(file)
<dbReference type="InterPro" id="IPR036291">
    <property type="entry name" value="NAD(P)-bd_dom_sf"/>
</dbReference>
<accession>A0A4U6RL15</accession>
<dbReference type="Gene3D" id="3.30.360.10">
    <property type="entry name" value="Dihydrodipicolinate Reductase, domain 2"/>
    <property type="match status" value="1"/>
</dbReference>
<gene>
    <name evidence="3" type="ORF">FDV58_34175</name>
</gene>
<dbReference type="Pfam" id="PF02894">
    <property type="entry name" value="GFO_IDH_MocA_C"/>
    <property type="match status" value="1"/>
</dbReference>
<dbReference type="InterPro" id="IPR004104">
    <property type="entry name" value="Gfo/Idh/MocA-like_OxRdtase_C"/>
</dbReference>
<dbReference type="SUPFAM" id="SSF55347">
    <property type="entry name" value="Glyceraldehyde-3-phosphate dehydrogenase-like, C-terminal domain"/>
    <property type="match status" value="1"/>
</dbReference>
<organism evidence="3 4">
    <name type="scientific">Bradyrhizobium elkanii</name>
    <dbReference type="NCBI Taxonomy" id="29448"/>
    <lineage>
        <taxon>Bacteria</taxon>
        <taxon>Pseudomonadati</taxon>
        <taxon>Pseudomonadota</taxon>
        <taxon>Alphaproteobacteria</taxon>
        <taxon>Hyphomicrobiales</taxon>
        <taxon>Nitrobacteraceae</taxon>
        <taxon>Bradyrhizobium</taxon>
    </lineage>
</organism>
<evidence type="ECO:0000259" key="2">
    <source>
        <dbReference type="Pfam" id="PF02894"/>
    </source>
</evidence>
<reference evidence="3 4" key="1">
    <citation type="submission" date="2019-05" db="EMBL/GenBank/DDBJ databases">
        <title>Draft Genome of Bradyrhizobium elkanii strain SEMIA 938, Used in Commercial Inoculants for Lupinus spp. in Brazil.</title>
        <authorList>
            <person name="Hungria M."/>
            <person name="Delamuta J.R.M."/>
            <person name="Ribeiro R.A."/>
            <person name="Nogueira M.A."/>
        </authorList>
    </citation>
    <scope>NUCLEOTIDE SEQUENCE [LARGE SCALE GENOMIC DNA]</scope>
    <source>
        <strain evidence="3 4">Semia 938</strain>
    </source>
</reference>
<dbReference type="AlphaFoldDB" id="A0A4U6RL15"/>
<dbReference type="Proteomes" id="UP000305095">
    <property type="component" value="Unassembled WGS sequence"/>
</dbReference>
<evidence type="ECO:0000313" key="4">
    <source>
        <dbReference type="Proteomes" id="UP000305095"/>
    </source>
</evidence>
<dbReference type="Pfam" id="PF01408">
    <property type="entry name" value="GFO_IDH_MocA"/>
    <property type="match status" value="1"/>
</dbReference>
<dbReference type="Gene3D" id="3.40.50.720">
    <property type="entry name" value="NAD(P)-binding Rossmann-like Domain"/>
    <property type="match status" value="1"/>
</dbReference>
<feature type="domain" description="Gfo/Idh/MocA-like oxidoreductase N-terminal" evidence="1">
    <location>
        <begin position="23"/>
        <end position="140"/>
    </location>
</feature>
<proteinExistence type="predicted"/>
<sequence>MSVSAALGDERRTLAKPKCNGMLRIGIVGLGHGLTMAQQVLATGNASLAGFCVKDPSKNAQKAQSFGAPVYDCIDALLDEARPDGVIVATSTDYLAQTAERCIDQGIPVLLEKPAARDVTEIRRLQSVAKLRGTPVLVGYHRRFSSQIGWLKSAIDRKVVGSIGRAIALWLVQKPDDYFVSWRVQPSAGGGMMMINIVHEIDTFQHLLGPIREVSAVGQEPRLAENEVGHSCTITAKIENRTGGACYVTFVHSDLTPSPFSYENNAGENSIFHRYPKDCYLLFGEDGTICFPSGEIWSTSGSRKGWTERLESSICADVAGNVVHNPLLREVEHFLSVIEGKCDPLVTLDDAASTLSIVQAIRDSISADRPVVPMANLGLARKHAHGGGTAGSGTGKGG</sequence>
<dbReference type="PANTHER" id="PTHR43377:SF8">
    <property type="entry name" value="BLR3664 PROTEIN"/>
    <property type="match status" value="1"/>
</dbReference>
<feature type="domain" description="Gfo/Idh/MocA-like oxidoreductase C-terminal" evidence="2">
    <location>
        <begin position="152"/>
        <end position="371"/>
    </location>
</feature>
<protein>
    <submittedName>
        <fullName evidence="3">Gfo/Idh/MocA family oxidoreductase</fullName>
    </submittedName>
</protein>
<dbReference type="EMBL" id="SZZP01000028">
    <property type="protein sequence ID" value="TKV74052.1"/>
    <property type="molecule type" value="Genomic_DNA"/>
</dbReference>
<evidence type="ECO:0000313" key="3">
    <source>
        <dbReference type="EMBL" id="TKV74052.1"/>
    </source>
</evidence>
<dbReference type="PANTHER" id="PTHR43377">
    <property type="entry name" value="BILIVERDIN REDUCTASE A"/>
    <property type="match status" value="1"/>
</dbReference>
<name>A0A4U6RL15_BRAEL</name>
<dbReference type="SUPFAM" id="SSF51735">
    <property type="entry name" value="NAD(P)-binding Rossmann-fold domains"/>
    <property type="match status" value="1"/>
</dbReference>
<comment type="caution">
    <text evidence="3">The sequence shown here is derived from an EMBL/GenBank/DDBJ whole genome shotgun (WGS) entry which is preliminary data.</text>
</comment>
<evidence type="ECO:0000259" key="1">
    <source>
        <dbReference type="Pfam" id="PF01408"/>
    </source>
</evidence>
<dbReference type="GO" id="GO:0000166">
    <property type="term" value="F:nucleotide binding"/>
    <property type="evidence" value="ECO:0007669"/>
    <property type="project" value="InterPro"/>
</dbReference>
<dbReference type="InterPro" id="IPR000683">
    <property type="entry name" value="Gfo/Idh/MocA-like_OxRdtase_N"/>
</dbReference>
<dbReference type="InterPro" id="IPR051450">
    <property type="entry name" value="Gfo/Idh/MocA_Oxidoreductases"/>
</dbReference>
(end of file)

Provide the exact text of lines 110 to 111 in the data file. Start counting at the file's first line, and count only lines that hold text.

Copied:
<dbReference type="SUPFAM" id="SSF51735">
    <property type="entry name" value="NAD(P)-binding Rossmann-fold domains"/>